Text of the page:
Celtic captain Scott Brown has opened up on the dressing room scene at Celtic Park following Sunday’s defeat to Rangers in the Scottish Premiership, The Scottish Sun report.
Despite looking so consistent for large parts of the season and throughout December, Neil Lennon’s fell short in one of the biggest games of his second spell to date.
A dreadful performance allowed Steven Gerrard’s team to capitalise and win 2-1, leaving Celtic fans aghast and, according to Brown, the players ‘devastated’.
That was his description of the dressing room after the game. However, he thinks the nature of the defeat could serve as motivation over the winter break.
As quoted by The Scottish Sun, he said: “I think everyone will have this defeat in the back of their minds for a while. We were sitting in that dressing room and everyone was devastated. So you have to make sure you remember how you felt after these defeats.
“There haven’t been that many of those defeats, but sometimes you need that little kick to spark you into life again. Everyone here has done that, everyone expects us to win no matter what, and that’s why I came here. You want to win trophies and dominate games.
“When it doesn’t happen you have to go back, reflect on it, see how we played and how they played.”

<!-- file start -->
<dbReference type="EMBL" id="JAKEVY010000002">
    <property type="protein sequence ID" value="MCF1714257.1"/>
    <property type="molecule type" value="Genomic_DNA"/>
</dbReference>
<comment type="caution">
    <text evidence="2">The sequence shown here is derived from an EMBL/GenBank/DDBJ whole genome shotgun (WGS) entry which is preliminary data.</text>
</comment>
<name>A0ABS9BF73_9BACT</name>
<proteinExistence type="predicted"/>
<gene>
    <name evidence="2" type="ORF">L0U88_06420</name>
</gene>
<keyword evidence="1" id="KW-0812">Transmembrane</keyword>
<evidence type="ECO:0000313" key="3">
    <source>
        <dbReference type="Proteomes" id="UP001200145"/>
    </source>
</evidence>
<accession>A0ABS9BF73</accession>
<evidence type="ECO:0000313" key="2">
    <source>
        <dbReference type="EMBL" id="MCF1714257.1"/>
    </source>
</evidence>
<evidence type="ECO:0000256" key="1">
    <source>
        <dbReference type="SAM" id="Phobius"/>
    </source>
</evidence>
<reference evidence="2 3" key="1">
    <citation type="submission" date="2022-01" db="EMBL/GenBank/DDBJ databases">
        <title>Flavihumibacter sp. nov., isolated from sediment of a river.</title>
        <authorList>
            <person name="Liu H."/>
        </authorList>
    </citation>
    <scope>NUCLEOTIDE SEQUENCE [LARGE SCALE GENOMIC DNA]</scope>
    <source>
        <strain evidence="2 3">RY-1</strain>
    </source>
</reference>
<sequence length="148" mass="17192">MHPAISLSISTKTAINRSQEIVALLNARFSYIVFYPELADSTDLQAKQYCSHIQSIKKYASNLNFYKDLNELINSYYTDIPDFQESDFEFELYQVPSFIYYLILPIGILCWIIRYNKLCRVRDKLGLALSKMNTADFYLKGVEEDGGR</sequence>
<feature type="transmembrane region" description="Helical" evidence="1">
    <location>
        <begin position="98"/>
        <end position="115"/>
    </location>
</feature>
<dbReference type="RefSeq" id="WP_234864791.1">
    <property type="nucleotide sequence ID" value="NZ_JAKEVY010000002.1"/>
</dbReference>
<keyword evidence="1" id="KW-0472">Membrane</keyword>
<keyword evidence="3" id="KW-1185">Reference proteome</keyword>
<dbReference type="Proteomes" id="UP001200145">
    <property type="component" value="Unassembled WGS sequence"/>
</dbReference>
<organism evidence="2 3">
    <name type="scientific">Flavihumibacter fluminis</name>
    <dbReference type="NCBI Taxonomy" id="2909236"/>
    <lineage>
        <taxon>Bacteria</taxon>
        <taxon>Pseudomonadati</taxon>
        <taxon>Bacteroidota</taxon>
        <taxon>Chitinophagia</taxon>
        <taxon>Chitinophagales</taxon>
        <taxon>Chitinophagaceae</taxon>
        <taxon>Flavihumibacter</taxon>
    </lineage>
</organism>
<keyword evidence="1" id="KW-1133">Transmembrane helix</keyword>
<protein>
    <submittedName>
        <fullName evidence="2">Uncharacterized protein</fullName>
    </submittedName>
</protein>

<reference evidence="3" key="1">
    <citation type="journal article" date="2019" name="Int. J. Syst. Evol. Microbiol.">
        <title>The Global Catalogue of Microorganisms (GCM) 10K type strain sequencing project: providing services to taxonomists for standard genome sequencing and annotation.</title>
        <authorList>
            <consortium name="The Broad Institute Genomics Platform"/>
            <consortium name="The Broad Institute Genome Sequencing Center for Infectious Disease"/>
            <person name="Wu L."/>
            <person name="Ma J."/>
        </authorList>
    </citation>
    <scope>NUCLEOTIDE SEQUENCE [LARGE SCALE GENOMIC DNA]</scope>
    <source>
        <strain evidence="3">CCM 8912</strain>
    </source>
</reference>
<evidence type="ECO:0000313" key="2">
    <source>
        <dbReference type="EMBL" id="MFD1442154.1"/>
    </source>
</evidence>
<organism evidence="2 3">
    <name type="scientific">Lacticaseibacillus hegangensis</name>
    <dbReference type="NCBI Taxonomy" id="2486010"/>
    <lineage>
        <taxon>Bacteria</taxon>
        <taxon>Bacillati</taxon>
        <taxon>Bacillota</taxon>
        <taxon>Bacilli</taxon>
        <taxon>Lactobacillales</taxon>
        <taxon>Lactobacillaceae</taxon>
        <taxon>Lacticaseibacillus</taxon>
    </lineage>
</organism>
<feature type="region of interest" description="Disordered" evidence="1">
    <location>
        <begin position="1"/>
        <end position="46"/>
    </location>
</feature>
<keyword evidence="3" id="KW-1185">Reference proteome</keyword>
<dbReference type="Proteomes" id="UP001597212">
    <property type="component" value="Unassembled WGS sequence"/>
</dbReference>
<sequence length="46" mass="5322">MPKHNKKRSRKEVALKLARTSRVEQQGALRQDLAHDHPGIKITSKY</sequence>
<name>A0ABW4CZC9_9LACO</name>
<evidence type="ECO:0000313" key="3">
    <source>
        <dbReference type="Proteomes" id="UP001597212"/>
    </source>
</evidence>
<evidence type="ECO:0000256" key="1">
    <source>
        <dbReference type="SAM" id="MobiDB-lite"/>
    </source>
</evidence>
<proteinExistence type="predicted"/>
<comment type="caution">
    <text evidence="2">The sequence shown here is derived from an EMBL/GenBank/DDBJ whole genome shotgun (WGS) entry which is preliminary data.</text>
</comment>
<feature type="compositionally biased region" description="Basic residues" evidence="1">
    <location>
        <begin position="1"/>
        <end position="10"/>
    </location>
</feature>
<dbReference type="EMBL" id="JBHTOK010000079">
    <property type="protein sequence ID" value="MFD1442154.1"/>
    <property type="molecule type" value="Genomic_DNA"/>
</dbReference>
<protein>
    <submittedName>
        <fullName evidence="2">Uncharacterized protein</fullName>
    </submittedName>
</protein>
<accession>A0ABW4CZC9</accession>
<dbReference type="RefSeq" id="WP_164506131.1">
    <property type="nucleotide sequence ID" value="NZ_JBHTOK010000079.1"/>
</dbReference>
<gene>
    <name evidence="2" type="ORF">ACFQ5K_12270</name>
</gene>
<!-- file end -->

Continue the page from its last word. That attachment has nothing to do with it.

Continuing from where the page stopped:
Take it on the chin?
Due to the Tony Mowbray era, the concept of accepting defeat and ‘taking it on the chin’ is a well-mocked concept amongst Celtic supporters but Scott Brown is actually spot on here.
He’s recognised the result and performance was pretty horrendous all things considered but, as you’d expect, he’s refusing to throw in the towel.
If anyone, including Rangers, think that Celtic are going to meekly surrender in the second half of the season, they don’t know much about this Hoops team.
Thinking back to last year, we actually improved following a festive derby defeat, rather than regressed. Given the mentality this team have shown over the seasons, you’d expect the same to happen again.
Yesterday was hard to take and there’s been lots of blame passed around, but there’s no reason to fear what’s ahead. While there’s no room for complacency, we must also have trust in this unit to get the job done.